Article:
Using synthetic biology, the team altered the bacteria’s cell mechanisms so that the sugar was converted to synthetic fuel molecules instead. By altering the bacteria’s genes, they were able to transform the bugs into fuel-producing factories. However, the E. coli did not make much of the fuel.

Professor Love said currently it would take about 100 litres of bacteria to produce a single teaspoon of the fuel. “Our challenge is to increase the yield before we can go into any form of industrial production,” he said.

“We’ve got a time frame of about three to five years to do that and see if it is worth going ahead with it. “Paul Freemont of Imperial College London describes the work as a “beautiful study”. He says it illustrates the potential of using a similar approach for bio-manufacturing not only biofuels but other chemicals we currently source from petroleum, such as those used to make plastics, solvents or detergents

Sources include: Alternative Energy News, The New Scientist, BBC News

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Methane – Fuel of the future?

March 10, 2013

In the search for alternative hydro carbon energy sources attention is turning to one of the most abundant organic compounds on earth Methane.  Compared to other hydrocarbon fuels, burning methane produces less carbon dioxide for each unit of heat released therefore making it a relatively clean energy in comparison to petrol or gasoline.

Emissions from engines fuelled by compressed natural gas are 10 per cent lower than those from a petrol engine. (Methane is the major component of natural gas, about 87% by volume.) However, about 30 per cent more fuel is needed to maintain a vehicle’s range. That requires fatter, heavier, high-pressure fuel tanks, which eat up space, dent fuel efficiency and increase the price of the car.

However a possible solution has recently been unveiled, a new kind of fuel tank inspired by the human intestine which could make cars running on methane much more attractive to motorists.

The space-saving notion, developed by technology firm Otherlab of San Francisco, with funding from the US government’s energy research arm, ARPA-E, copies the way the human body maximises storage capacity by folding the intestines back and forth. Instead of one large, high-pressure tank there are multiple banks of thin, pressurised metal tubes that can be bent and distributed all through the car, from the inside of the wheel arches to the roof supports and front wings.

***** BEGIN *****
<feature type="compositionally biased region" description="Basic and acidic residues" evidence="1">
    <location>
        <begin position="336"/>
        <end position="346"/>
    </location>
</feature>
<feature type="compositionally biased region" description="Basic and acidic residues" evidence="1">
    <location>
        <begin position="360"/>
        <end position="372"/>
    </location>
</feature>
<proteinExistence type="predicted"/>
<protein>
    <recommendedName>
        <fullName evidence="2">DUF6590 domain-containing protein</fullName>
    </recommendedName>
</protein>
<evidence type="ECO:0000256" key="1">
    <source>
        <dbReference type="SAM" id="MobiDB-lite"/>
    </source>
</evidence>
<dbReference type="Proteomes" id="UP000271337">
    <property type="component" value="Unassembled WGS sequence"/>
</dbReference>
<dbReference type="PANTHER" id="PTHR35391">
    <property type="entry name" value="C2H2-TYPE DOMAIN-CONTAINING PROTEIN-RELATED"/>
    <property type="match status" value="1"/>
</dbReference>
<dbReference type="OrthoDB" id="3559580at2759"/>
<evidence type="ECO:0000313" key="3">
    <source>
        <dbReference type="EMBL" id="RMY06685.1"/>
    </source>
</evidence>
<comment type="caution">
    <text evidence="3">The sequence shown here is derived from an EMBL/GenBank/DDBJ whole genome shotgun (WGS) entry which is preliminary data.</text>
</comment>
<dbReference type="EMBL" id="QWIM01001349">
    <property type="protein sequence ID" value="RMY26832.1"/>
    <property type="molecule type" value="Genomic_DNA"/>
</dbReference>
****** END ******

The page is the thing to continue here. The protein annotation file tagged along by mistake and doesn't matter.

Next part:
A possible source of the methane needed to power future vehicles like this has also recently been located just off Japan‘s south-west coast, 1300 metres below the surface, a huge cache of slushy, combustible ice lies buried in the ocean floor. This month, Japan is carrying out the first offshore attempt to produce methane gas from these frozen methane hydrates. If successful, this could be the next great energy source.

Methane hydrates consist of methane molecules trapped in a cage-like structure of water, they are abundant in ocean floors around the world and under Arctic permafrost. It is estimated that the total energy of the planet’s hydrates is greater than all other energy sources combined. The US, India, South Korea and Russia all have programmes to explore the potential of hydrates, but the on-going natural gas boom makes it a low priority for now.

Japan is the exception, as the world’s largest importer of natural gas and with concerns about continued use of nuclear energy. It has invested hundreds of millions of dollars in hydrate research, especially in the Nankai trough off its Pacific coast. The area may hold enough gas to meet the country’s energy needs for a century.

This month, a team led by the Japan Oil, Gas and Metals National Corporation will drill 300 metres below the seabed, and place a pipe to carry methane to the surface. The goal is to produce tens of thousands of cubic metres of gas over about two weeks. Commercial production could start in 2018.

The Japanese team will monitor sea floor movement during their test, particularly watching for landslides. They hope this will help them calculate how much gas can safely be extracted over a larger area, and how fast.

Richard Charter, who sits on the DoE’s hydrate advisory committee, worries that large-scale mining could cause greater unforeseen impacts, like small earthquakes or an uncontrollable gas release that would escape into the atmosphere or acidify the waters around the borehole. “You’re basically punching a hole into a zone we don’t know about,” he says.

Tetsuya Fujii of the Japan Oil, Gas and Metals National Corporation says deep-sea hydrates have a built-in fail-safe: if the pipeline breaks, the water pressure would make the hydrates recrystallise, helping to stem the leak. Any gas that did escape would dissolve in the water column or be eaten by bacteria.

Sources include New Scientist and Wikipedia